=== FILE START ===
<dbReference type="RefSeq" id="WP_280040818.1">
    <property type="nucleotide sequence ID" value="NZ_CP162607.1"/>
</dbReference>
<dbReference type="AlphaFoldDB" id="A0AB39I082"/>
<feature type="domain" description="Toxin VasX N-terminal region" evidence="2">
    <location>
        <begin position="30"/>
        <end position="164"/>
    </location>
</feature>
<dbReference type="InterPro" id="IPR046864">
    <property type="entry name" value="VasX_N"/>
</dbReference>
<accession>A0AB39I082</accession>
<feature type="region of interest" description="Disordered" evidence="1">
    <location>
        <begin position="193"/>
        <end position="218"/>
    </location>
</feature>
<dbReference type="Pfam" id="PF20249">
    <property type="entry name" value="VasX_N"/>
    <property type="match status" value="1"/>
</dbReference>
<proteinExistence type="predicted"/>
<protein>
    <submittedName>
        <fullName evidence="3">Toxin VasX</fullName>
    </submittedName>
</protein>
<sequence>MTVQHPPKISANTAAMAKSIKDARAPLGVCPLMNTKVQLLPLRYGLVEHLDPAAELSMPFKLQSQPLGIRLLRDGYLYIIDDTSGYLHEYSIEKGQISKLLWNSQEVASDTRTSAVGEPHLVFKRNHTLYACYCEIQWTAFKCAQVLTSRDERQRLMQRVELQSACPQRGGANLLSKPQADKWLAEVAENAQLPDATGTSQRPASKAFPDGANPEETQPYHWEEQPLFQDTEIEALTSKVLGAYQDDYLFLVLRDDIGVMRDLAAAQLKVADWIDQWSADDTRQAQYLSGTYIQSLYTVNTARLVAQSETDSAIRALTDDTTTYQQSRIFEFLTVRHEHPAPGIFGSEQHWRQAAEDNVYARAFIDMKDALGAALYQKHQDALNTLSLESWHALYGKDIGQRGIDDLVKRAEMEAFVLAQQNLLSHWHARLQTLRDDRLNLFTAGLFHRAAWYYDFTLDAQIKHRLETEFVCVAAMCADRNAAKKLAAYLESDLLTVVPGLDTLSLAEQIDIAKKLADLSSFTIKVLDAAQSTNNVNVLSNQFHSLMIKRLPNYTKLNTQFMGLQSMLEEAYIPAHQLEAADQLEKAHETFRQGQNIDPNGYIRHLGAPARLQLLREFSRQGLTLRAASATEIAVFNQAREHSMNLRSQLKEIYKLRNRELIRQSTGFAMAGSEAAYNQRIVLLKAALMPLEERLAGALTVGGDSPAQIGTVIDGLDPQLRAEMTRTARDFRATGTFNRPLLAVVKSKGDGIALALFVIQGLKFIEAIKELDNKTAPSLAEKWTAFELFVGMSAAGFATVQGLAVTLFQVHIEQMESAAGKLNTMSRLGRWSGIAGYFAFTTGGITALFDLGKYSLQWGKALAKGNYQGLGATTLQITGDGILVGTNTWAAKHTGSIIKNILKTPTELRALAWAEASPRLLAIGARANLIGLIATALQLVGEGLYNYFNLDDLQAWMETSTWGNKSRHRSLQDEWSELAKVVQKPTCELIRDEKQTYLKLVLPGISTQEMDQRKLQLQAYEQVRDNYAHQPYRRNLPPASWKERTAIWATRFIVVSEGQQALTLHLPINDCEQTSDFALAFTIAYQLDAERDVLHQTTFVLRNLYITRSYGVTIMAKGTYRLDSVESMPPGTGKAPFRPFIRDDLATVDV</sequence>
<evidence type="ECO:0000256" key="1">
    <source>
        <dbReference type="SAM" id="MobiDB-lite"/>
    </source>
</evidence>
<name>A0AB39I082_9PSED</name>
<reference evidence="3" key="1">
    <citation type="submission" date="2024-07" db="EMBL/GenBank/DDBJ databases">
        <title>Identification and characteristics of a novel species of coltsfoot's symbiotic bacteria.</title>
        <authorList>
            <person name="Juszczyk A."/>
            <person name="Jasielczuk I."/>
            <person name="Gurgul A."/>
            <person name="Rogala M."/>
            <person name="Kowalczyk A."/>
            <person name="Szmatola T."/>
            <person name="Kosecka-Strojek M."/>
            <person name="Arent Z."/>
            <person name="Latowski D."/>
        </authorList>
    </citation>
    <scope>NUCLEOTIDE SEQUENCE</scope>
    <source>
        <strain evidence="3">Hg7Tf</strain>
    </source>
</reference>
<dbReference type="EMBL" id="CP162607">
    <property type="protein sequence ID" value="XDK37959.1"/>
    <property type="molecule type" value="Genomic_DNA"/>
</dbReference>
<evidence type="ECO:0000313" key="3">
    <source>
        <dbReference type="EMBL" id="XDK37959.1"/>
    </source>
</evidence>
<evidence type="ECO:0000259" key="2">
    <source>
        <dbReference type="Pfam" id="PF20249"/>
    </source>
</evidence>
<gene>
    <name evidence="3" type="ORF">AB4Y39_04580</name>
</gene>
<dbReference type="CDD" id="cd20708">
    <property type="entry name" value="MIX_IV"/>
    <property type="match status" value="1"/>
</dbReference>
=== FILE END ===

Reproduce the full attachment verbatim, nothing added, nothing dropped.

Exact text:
<dbReference type="RefSeq" id="WP_280040818.1">
    <property type="nucleotide sequence ID" value="NZ_CP162607.1"/>
</dbReference>
<dbReference type="AlphaFoldDB" id="A0AB39I082"/>
<feature type="domain" description="Toxin VasX N-terminal region" evidence="2">
    <location>
        <begin position="30"/>
        <end position="164"/>
    </location>
</feature>
<dbReference type="InterPro" id="IPR046864">
    <property type="entry name" value="VasX_N"/>
</dbReference>
<accession>A0AB39I082</accession>
<feature type="region of interest" description="Disordered" evidence="1">
    <location>
        <begin position="193"/>
        <end position="218"/>
    </location>
</feature>
<dbReference type="Pfam" id="PF20249">
    <property type="entry name" value="VasX_N"/>
    <property type="match status" value="1"/>
</dbReference>
<proteinExistence type="predicted"/>
<protein>
    <submittedName>
        <fullName evidence="3">Toxin VasX</fullName>
    </submittedName>
</protein>
<sequence>MTVQHPPKISANTAAMAKSIKDARAPLGVCPLMNTKVQLLPLRYGLVEHLDPAAELSMPFKLQSQPLGIRLLRDGYLYIIDDTSGYLHEYSIEKGQISKLLWNSQEVASDTRTSAVGEPHLVFKRNHTLYACYCEIQWTAFKCAQVLTSRDERQRLMQRVELQSACPQRGGANLLSKPQADKWLAEVAENAQLPDATGTSQRPASKAFPDGANPEETQPYHWEEQPLFQDTEIEALTSKVLGAYQDDYLFLVLRDDIGVMRDLAAAQLKVADWIDQWSADDTRQAQYLSGTYIQSLYTVNTARLVAQSETDSAIRALTDDTTTYQQSRIFEFLTVRHEHPAPGIFGSEQHWRQAAEDNVYARAFIDMKDALGAALYQKHQDALNTLSLESWHALYGKDIGQRGIDDLVKRAEMEAFVLAQQNLLSHWHARLQTLRDDRLNLFTAGLFHRAAWYYDFTLDAQIKHRLETEFVCVAAMCADRNAAKKLAAYLESDLLTVVPGLDTLSLAEQIDIAKKLADLSSFTIKVLDAAQSTNNVNVLSNQFHSLMIKRLPNYTKLNTQFMGLQSMLEEAYIPAHQLEAADQLEKAHETFRQGQNIDPNGYIRHLGAPARLQLLREFSRQGLTLRAASATEIAVFNQAREHSMNLRSQLKEIYKLRNRELIRQSTGFAMAGSEAAYNQRIVLLKAALMPLEERLAGALTVGGDSPAQIGTVIDGLDPQLRAEMTRTARDFRATGTFNRPLLAVVKSKGDGIALALFVIQGLKFIEAIKELDNKTAPSLAEKWTAFELFVGMSAAGFATVQGLAVTLFQVHIEQMESAAGKLNTMSRLGRWSGIAGYFAFTTGGITALFDLGKYSLQWGKALAKGNYQGLGATTLQITGDGILVGTNTWAAKHTGSIIKNILKTPTELRALAWAEASPRLLAIGARANLIGLIATALQLVGEGLYNYFNLDDLQAWMETSTWGNKSRHRSLQDEWSELAKVVQKPTCELIRDEKQTYLKLVLPGISTQEMDQRKLQLQAYEQVRDNYAHQPYRRNLPPASWKERTAIWATRFIVVSEGQQALTLHLPINDCEQTSDFALAFTIAYQLDAERDVLHQTTFVLRNLYITRSYGVTIMAKGTYRLDSVESMPPGTGKAPFRPFIRDDLATVDV</sequence>
<evidence type="ECO:0000256" key="1">
    <source>
        <dbReference type="SAM" id="MobiDB-lite"/>
    </source>
</evidence>
<name>A0AB39I082_9PSED</name>
<reference evidence="3" key="1">
    <citation type="submission" date="2024-07" db="EMBL/GenBank/DDBJ databases">
        <title>Identification and characteristics of a novel species of coltsfoot's symbiotic bacteria.</title>
        <authorList>
            <person name="Juszczyk A."/>
            <person name="Jasielczuk I."/>
            <person name="Gurgul A."/>
            <person name="Rogala M."/>
            <person name="Kowalczyk A."/>
            <person name="Szmatola T."/>
            <person name="Kosecka-Strojek M."/>
            <person name="Arent Z."/>
            <person name="Latowski D."/>
        </authorList>
    </citation>
    <scope>NUCLEOTIDE SEQUENCE</scope>
    <source>
        <strain evidence="3">Hg7Tf</strain>
    </source>
</reference>
<dbReference type="EMBL" id="CP162607">
    <property type="protein sequence ID" value="XDK37959.1"/>
    <property type="molecule type" value="Genomic_DNA"/>
</dbReference>
<evidence type="ECO:0000313" key="3">
    <source>
        <dbReference type="EMBL" id="XDK37959.1"/>
    </source>
</evidence>
<evidence type="ECO:0000259" key="2">
    <source>
        <dbReference type="Pfam" id="PF20249"/>
    </source>
</evidence>
<gene>
    <name evidence="3" type="ORF">AB4Y39_04580</name>
</gene>
<dbReference type="CDD" id="cd20708">
    <property type="entry name" value="MIX_IV"/>
    <property type="match status" value="1"/>
</dbReference>